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Communication With Voyager One Finally Restored

Voyager 1 was launched about 47 years ago on September 5, 1977, and since then it has been making its way from Earth to the outer edge of the solar system. It was sent out to collect data and study the outer planets in the solar system, as well as interstellar space, or the space between stars. This journey hasn't always been smooth sailing though, in 2017 NASA noticed the small orientation trusters were slowly degrading and losing the power they once had. After assembling a team to study the problem an interesting solution was proposed, start using a set of thrusters that hadn't been operated in 37 years. Luckily, after a small test of these old thrusters, it was confirmed that they would work. Sadly not all problems with Voyager 1 have been able to be solved so easily. Randomly in November of 2023 the binary code that Voyager 1 sends to communicate with Earth stopped making sense. NASA was still able to send messages perfectly fine but all of Voyager 1’s responses were completely unreadable. Luckily NASA was able to confirm that Voyager 1 was alive as it was still sending out what's known as a carrier tone. This tone is sent on a wavelength that doesn’t carry information but is more used like a heartbeat to show that it's still alive. When this problem began it was strongly suspected, and later confirmed, that the problem had to do with Voyager 1’s Flight data system (FDS), which is one of the computers on the spacecraft. There is a backup FDS but it stopped working in 1981 just four years after its launch. Normally the FDS is the computer that keeps track of all of the system, but this time it is the one with the problem so the scientists at NASA are unable to understand what is wrong. About a month after Voyager 1 stopped working NASA finally announced that a problem with the FDS was the cause of the jumbled messages. Many simple fixes were attempted with no success. The team eventually was led to believe that the FDS’s memory had been corrupted, however, it was also recognized that it could also be a physical hardware malfunction. By early April only a little progress had been made, with the team narrowing the problem down to a single chip that contained the corrupted code. The team figured this out when a “poke” was sent to Voyager, the “poke” prompts the FDS to send a full memory readout back to Earth. The message confirmed that about 3% of the memory was corrupted, preventing it from operating normally. The team isn’t exactly sure what caused the memory to corrupt but one theory is that the chip was hit by a high-speed energetic particle fly through space. Now that the true problem had been discovered the team was finally able to work on a solution. The main idea was to move all of the code in the corrupted chip to a new location but this was a lot more work than expected. First, all of the code had to be changed so that it didn't reverence the corrupted chip. Then the team moved the part of the code responsible for packaging the engineering data to an uncorrupted chip. Finally, for the first time since November, the team at NASA was able to get a small amount of readable data to be sent from Voyager 1, they were able to read the health and status of the spacecraft. The problem hasn't fully gone away as a lot of code still needs to be moved but this is a good start. The team says that they will continue to slowly move the data over the next few weeks. With this problem solved, the farthest man-made object is set to continue rocketing away from the Earth returning loads of important scientific data.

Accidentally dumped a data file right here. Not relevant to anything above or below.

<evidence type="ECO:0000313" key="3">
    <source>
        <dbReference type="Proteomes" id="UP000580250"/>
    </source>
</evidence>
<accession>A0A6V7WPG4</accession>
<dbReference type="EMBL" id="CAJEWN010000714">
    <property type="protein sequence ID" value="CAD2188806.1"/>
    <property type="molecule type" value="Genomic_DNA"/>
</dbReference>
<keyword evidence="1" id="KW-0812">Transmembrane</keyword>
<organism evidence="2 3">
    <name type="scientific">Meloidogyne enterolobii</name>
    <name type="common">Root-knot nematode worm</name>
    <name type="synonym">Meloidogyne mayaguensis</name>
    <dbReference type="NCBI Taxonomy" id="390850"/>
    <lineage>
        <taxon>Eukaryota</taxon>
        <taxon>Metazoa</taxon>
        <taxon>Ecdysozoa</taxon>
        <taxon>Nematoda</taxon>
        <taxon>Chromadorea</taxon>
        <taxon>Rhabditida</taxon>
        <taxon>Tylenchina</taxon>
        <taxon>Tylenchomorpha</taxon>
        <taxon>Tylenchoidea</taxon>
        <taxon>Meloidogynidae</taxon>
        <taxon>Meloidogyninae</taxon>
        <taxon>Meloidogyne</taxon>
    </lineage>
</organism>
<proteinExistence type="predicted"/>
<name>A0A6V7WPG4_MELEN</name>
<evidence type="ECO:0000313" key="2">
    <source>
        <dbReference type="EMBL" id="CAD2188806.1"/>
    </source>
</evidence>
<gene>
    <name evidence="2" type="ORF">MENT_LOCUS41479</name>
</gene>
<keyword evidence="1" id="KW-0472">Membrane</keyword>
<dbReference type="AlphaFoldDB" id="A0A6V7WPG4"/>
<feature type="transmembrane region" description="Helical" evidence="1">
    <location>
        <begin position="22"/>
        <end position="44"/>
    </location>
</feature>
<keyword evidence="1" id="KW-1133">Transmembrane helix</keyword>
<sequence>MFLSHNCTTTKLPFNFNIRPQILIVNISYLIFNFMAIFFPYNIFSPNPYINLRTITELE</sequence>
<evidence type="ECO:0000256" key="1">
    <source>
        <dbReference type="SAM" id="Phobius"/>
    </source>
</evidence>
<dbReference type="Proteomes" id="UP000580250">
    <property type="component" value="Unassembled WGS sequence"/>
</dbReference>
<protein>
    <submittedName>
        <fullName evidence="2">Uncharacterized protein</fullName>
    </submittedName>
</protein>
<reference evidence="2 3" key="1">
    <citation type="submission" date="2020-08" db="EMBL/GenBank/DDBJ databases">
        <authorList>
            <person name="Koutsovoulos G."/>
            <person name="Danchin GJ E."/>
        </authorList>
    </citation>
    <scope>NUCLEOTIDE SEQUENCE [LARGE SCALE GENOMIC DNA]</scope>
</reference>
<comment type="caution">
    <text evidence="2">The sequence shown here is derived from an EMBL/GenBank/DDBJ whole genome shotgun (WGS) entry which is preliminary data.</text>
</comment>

Hartono, N. (2024, April 4). Engineers pinpoint cause of Voyager 1 issue, are working on solution. NASA. 

Lea, R. (2024, April 10). We finally know why NASA’s Voyager 1 spacecraft stopped communicating - scientists are working on a fix. 

NASA. (2017, December 1). Voyager - Voyager 1 fires up thrusters after 37 years. NASA. 

NASA. (2024, April 22). NASA’s Voyager 1 resumes sending engineering updates to Earth. NASA. 

Ravisetti, M. (2024, February 17). NASA’s Voyager 1 glitch has scientists sad yet hopeful: “voyager 2 is still going strong.” 


Owen Dustin is a sophomore at Poudre High School. This is his first year writing for the Poudre Press. At school, he is on the Alpine Robotics team and the unified flag football team. Outside of school he likes to mountain bike, play video games, and hang out with friends.


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